Although the WHO is yet to advise a travel ban to Uganda, Ugandans travelling abroad may face difficulties; in July Saudi Arabia rejected Ugandan Muslim pilgrims to Mecca because of Ebola.  

This email address is being protected from spambots. You need JavaScript enabled to view it.
Additional reporting from the BBC.


+1 #1 Jessy 2012-11-21 10:11
This is the best health report I have read coming out of a newspaper. Reporters usually distort health messages to get a selling title. Indeed, deforestration and encraoching on wild life reservoirs could be why we are getting a lot of these outbreaks. And sometimes the biggest encroachers are the so calle "bigwigs"

There is therefore need for interdiscplinar y effort to prevent further outbreaks to include folks from forestry authority, NEMA, police UPDF to shoot the big shpots, etc, name it!
Report to administrator
0 #2 Bonabana 2012-11-21 12:08
I agree with you Jessy in all points,thank you
Report to administrator
+2 #3 Lakwena 2012-11-21 12:23
The answer is: We live in a failed state, where public health policy and mechanism have collapsed, as our leaders are per-occupied with looting the treasury than serve the people who fill the very treasury they loot.

As a result Ugandans have lost their freedom to corruption first then the rest followed: lost freedom to Cholera to diarrhea to deadly Aids, Ebola and Marburg and also lost freedom of movement to jiggers.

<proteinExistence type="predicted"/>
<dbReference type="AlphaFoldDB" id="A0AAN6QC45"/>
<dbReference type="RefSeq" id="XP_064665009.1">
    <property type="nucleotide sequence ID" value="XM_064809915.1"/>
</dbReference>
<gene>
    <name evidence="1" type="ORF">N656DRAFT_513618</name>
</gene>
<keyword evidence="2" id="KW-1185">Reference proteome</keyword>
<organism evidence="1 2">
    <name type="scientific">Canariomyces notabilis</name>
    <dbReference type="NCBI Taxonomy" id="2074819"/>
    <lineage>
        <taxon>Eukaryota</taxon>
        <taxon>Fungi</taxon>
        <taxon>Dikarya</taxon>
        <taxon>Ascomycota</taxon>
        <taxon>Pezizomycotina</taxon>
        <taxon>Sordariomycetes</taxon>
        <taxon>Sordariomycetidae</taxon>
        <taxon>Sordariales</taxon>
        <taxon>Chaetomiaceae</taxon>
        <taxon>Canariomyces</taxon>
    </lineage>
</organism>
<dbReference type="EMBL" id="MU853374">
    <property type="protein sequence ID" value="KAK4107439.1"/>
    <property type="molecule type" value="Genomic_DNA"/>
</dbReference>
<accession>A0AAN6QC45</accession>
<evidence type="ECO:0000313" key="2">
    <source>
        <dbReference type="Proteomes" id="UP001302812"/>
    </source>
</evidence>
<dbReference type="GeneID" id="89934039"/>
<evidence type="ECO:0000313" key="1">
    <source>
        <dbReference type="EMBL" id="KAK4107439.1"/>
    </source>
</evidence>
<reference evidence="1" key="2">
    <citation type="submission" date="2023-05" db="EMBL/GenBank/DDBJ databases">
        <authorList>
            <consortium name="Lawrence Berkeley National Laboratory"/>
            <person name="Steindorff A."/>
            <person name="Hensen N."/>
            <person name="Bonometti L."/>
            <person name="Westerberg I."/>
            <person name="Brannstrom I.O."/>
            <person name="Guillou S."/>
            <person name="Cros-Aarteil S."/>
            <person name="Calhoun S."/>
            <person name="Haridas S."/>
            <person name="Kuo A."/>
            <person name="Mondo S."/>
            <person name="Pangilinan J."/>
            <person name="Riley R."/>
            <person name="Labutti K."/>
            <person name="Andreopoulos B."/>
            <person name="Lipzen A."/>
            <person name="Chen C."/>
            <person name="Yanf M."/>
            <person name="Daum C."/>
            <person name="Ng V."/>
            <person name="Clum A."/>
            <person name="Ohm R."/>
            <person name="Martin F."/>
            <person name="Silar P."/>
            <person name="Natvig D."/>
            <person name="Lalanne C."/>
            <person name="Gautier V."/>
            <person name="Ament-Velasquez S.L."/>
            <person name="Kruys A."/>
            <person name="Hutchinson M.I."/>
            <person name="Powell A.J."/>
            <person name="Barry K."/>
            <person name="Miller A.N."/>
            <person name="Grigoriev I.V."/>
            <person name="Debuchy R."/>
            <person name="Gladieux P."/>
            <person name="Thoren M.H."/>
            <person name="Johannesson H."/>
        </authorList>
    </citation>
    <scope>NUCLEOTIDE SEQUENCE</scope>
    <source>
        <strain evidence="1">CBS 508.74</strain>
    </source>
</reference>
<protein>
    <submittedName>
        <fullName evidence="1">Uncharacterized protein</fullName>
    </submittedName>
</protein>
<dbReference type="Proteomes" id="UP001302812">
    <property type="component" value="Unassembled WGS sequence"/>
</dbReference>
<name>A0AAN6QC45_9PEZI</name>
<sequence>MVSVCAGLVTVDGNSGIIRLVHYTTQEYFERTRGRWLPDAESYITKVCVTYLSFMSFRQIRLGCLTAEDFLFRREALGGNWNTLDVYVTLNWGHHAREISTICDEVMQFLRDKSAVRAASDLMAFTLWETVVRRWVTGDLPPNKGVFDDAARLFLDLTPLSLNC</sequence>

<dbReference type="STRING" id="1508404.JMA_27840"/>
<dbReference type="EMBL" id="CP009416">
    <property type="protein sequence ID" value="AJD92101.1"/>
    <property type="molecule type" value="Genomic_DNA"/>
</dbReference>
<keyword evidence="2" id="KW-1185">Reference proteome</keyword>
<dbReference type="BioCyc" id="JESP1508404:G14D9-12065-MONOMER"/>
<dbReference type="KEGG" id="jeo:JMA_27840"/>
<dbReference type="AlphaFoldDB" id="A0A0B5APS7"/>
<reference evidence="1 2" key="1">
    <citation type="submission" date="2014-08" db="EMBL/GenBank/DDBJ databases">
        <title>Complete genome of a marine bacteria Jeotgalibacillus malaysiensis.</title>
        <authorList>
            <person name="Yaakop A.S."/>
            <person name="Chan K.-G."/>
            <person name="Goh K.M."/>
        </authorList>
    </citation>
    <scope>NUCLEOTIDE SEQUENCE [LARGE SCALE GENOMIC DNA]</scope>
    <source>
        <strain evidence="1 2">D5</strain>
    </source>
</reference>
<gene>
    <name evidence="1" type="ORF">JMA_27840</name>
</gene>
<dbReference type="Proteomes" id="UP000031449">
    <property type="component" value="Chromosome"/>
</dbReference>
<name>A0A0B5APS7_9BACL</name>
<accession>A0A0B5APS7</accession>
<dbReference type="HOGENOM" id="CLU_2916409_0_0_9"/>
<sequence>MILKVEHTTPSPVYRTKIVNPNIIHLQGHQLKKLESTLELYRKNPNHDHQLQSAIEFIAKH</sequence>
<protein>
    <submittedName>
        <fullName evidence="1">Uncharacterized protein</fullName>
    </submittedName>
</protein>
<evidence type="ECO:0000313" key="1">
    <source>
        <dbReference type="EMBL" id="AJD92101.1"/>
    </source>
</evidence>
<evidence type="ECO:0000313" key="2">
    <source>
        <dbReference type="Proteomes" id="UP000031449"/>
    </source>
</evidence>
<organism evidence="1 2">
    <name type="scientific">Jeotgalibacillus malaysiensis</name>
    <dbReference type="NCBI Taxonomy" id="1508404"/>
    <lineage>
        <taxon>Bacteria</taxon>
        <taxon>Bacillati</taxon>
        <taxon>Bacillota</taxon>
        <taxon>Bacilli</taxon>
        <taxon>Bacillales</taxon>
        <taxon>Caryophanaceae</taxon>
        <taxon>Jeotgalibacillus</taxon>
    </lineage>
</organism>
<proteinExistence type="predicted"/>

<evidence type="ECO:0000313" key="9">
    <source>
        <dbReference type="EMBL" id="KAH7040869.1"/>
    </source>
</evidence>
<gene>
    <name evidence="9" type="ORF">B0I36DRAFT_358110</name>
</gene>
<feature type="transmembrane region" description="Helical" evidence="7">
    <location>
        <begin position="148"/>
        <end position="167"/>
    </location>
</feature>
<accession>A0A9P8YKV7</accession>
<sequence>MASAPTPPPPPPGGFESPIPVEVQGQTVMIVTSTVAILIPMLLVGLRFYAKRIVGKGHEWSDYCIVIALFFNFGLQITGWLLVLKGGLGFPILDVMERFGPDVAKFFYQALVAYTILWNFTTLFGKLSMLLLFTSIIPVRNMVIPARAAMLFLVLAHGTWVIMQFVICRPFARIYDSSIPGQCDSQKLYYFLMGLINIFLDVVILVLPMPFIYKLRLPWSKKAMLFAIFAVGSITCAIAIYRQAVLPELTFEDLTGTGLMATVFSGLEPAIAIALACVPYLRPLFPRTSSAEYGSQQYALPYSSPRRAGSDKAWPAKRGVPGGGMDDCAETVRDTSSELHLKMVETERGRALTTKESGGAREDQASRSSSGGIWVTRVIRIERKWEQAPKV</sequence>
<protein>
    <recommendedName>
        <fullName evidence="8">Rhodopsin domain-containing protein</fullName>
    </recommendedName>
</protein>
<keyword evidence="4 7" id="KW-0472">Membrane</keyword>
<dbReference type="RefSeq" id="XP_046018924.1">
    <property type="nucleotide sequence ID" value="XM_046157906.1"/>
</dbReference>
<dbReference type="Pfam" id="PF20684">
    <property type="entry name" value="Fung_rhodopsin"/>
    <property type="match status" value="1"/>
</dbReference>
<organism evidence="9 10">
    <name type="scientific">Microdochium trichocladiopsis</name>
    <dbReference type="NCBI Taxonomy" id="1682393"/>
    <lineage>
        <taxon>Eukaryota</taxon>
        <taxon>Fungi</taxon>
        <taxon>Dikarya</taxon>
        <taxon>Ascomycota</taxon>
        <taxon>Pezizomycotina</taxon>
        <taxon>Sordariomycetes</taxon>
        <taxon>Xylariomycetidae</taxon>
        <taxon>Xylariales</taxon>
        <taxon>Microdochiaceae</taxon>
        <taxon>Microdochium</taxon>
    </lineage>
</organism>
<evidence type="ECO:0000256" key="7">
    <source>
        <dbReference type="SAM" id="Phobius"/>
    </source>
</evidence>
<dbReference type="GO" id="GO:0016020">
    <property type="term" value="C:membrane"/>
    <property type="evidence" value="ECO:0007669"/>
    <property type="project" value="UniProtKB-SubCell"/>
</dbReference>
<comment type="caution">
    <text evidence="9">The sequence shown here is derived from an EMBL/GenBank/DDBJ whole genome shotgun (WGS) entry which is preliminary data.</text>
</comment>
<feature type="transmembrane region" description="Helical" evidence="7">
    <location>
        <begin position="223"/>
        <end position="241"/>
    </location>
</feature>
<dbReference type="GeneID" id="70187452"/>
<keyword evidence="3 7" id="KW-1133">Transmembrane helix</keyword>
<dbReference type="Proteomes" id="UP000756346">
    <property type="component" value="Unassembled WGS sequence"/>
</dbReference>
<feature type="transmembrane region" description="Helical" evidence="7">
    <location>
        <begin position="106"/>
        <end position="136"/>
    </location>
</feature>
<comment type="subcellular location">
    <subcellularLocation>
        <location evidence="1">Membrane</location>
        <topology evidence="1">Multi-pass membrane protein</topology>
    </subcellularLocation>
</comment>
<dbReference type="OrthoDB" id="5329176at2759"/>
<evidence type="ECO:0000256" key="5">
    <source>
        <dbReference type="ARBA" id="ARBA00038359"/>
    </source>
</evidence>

Report to administrator
+2 #4 Ambrose Talisuna 2012-11-21 12:32
Does Uganda have adequate strategies for infection prevention and control at the community and health facility level? How come we frequently have this common interaction between animal reservoirs and humans? Is it cultural, is it hunting patterns, even then what has changed in recent years?

Are there specific populations that are frequenting the jungles in Uganda, Sudan and DRC either in line of duty, in search of a livelihood or food and hence come into close contacts with animal reservoirs? If yes, have they been sensitized about infection prevention?

Have they been equipped with infection control facilities for the community and facility level? Who are these populations groups that could be starting these outbreaks? We need to seriously start asking tough questions?Is Uganda compliant with the requirements of the revised international health regulations?
Report to administrator
+3 #5 amanda 2012-11-21 21:15
Indeed the contact is so close. I can imagine that water bottle is going to be thrown in that location.

Someone will pick that bottle and refill it with bushera (African porridge)or water and it will be consumed by some customer. Ugandans be mindful of those mineral water bottles!
Report to administrator
0 #6 The Ugandan... 2012-11-22 07:32
We need to stop looking at these problems with Western centric views. People have been eating bush meat for eternity. Were there Ebola outbreaks then? Maybe or may be not. Let's find out and if so how were they traditionally contained?

Basic information about these diseases should be inculcated into our syllabuses and public media. Maybe then a whole family wouldn't be wiped out or someone from Luwero who travels to a red zone would pick up on symptoms and seek help quickly.
Report to administrator
+1 #7 Arthur 2012-11-22 12:51
Well, with ebola, we might have to look at the Congo refugee crisis, but when it comes to thr old world fruit bats, i'm pretty scared. there needs to be sensitisation about these bats and marburg. people are encroaching on caves and their hideouts plus coming across their secretions on fruits like bananas especially for those living near forests.

with high poverty levels, homeless people and nomads plus ignorance, this could present us with huge problem. funny that fruit bats have more than 20 uses for the environment if you do not encroach on their habitats. as our populations increase, we are going to meet the real tropics and disease could be amidst us!
Report to administrator

This content has been locked. You can no longer post any comment.